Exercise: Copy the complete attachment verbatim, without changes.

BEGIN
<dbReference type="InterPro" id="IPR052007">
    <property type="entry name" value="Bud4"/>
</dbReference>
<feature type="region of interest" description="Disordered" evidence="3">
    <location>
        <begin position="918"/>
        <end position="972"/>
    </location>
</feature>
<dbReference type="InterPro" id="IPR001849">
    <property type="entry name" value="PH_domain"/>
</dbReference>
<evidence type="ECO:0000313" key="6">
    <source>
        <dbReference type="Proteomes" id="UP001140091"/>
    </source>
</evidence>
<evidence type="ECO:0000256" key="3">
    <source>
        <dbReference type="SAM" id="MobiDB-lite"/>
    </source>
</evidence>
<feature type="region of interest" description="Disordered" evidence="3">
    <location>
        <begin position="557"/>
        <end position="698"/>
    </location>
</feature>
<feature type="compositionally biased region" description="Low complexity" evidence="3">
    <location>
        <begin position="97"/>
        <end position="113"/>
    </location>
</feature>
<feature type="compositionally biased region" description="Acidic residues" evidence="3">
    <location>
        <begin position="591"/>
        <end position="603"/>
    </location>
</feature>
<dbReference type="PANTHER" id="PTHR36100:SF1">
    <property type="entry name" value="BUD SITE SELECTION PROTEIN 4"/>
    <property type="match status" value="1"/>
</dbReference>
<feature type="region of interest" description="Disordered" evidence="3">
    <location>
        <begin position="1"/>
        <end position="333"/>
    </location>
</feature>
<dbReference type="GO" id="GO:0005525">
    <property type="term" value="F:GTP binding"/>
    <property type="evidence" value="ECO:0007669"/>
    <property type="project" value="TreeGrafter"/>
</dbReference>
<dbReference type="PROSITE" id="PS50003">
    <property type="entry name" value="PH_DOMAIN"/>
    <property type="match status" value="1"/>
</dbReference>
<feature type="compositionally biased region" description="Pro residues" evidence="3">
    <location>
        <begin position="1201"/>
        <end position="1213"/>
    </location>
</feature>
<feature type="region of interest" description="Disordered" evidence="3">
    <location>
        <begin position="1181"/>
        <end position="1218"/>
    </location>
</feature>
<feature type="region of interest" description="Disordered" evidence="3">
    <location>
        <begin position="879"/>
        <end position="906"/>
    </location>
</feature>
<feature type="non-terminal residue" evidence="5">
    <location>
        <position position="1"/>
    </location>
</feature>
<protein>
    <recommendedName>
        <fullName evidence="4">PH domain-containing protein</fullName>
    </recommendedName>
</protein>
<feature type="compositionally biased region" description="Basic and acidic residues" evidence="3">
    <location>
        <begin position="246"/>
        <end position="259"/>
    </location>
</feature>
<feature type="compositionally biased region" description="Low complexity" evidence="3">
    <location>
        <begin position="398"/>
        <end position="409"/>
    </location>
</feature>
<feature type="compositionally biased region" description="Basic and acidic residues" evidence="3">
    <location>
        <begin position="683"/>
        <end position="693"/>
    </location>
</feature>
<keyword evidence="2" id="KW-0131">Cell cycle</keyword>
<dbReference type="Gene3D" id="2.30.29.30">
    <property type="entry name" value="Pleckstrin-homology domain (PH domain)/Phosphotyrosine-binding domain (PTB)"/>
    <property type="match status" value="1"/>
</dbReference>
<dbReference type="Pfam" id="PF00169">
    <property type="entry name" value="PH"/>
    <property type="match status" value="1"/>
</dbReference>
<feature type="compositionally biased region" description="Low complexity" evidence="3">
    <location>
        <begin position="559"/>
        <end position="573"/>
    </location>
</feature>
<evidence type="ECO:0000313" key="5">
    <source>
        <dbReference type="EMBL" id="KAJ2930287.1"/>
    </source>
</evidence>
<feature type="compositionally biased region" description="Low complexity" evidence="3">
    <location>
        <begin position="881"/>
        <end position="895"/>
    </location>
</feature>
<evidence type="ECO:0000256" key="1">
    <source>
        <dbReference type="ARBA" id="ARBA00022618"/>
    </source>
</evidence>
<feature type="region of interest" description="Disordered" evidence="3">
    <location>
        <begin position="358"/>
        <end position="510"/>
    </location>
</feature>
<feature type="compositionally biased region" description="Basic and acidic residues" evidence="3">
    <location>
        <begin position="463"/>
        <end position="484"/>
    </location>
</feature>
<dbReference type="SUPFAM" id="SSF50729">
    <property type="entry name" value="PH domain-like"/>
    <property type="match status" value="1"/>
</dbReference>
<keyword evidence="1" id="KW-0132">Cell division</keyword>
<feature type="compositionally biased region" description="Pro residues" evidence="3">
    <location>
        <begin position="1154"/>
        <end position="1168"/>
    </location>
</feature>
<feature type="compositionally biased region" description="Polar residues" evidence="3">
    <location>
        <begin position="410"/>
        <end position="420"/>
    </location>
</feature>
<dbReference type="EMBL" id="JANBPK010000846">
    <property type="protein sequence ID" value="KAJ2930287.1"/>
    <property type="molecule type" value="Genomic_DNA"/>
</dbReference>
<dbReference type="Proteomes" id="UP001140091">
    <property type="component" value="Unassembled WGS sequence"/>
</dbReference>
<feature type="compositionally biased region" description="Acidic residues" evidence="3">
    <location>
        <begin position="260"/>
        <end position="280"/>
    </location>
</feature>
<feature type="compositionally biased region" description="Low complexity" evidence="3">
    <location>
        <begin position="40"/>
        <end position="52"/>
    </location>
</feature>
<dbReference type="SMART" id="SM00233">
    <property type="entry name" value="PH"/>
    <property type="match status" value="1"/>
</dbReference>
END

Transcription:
<dbReference type="InterPro" id="IPR052007">
    <property type="entry name" value="Bud4"/>
</dbReference>
<feature type="region of interest" description="Disordered" evidence="3">
    <location>
        <begin position="918"/>
        <end position="972"/>
    </location>
</feature>
<dbReference type="InterPro" id="IPR001849">
    <property type="entry name" value="PH_domain"/>
</dbReference>
<evidence type="ECO:0000313" key="6">
    <source>
        <dbReference type="Proteomes" id="UP001140091"/>
    </source>
</evidence>
<evidence type="ECO:0000256" key="3">
    <source>
        <dbReference type="SAM" id="MobiDB-lite"/>
    </source>
</evidence>
<feature type="region of interest" description="Disordered" evidence="3">
    <location>
        <begin position="557"/>
        <end position="698"/>
    </location>
</feature>
<feature type="compositionally biased region" description="Low complexity" evidence="3">
    <location>
        <begin position="97"/>
        <end position="113"/>
    </location>
</feature>
<feature type="compositionally biased region" description="Acidic residues" evidence="3">
    <location>
        <begin position="591"/>
        <end position="603"/>
    </location>
</feature>
<dbReference type="PANTHER" id="PTHR36100:SF1">
    <property type="entry name" value="BUD SITE SELECTION PROTEIN 4"/>
    <property type="match status" value="1"/>
</dbReference>
<feature type="region of interest" description="Disordered" evidence="3">
    <location>
        <begin position="1"/>
        <end position="333"/>
    </location>
</feature>
<dbReference type="GO" id="GO:0005525">
    <property type="term" value="F:GTP binding"/>
    <property type="evidence" value="ECO:0007669"/>
    <property type="project" value="TreeGrafter"/>
</dbReference>
<dbReference type="PROSITE" id="PS50003">
    <property type="entry name" value="PH_DOMAIN"/>
    <property type="match status" value="1"/>
</dbReference>
<feature type="compositionally biased region" description="Pro residues" evidence="3">
    <location>
        <begin position="1201"/>
        <end position="1213"/>
    </location>
</feature>
<feature type="region of interest" description="Disordered" evidence="3">
    <location>
        <begin position="1181"/>
        <end position="1218"/>
    </location>
</feature>
<feature type="region of interest" description="Disordered" evidence="3">
    <location>
        <begin position="879"/>
        <end position="906"/>
    </location>
</feature>
<feature type="non-terminal residue" evidence="5">
    <location>
        <position position="1"/>
    </location>
</feature>
<protein>
    <recommendedName>
        <fullName evidence="4">PH domain-containing protein</fullName>
    </recommendedName>
</protein>
<feature type="compositionally biased region" description="Basic and acidic residues" evidence="3">
    <location>
        <begin position="246"/>
        <end position="259"/>
    </location>
</feature>
<feature type="compositionally biased region" description="Low complexity" evidence="3">
    <location>
        <begin position="398"/>
        <end position="409"/>
    </location>
</feature>
<feature type="compositionally biased region" description="Basic and acidic residues" evidence="3">
    <location>
        <begin position="683"/>
        <end position="693"/>
    </location>
</feature>
<keyword evidence="2" id="KW-0131">Cell cycle</keyword>
<dbReference type="Gene3D" id="2.30.29.30">
    <property type="entry name" value="Pleckstrin-homology domain (PH domain)/Phosphotyrosine-binding domain (PTB)"/>
    <property type="match status" value="1"/>
</dbReference>
<dbReference type="Pfam" id="PF00169">
    <property type="entry name" value="PH"/>
    <property type="match status" value="1"/>
</dbReference>
<feature type="compositionally biased region" description="Low complexity" evidence="3">
    <location>
        <begin position="559"/>
        <end position="573"/>
    </location>
</feature>
<evidence type="ECO:0000313" key="5">
    <source>
        <dbReference type="EMBL" id="KAJ2930287.1"/>
    </source>
</evidence>
<feature type="compositionally biased region" description="Low complexity" evidence="3">
    <location>
        <begin position="881"/>
        <end position="895"/>
    </location>
</feature>
<evidence type="ECO:0000256" key="1">
    <source>
        <dbReference type="ARBA" id="ARBA00022618"/>
    </source>
</evidence>
<feature type="region of interest" description="Disordered" evidence="3">
    <location>
        <begin position="358"/>
        <end position="510"/>
    </location>
</feature>
<feature type="compositionally biased region" description="Basic and acidic residues" evidence="3">
    <location>
        <begin position="463"/>
        <end position="484"/>
    </location>
</feature>
<dbReference type="SUPFAM" id="SSF50729">
    <property type="entry name" value="PH domain-like"/>
    <property type="match status" value="1"/>
</dbReference>
<keyword evidence="1" id="KW-0132">Cell division</keyword>
<feature type="compositionally biased region" description="Pro residues" evidence="3">
    <location>
        <begin position="1154"/>
        <end position="1168"/>
    </location>
</feature>
<feature type="compositionally biased region" description="Polar residues" evidence="3">
    <location>
        <begin position="410"/>
        <end position="420"/>
    </location>
</feature>
<dbReference type="EMBL" id="JANBPK010000846">
    <property type="protein sequence ID" value="KAJ2930287.1"/>
    <property type="molecule type" value="Genomic_DNA"/>
</dbReference>
<dbReference type="Proteomes" id="UP001140091">
    <property type="component" value="Unassembled WGS sequence"/>
</dbReference>
<feature type="compositionally biased region" description="Acidic residues" evidence="3">
    <location>
        <begin position="260"/>
        <end position="280"/>
    </location>
</feature>
<feature type="compositionally biased region" description="Low complexity" evidence="3">
    <location>
        <begin position="40"/>
        <end position="52"/>
    </location>
</feature>
<dbReference type="SMART" id="SM00233">
    <property type="entry name" value="PH"/>
    <property type="match status" value="1"/>
</dbReference>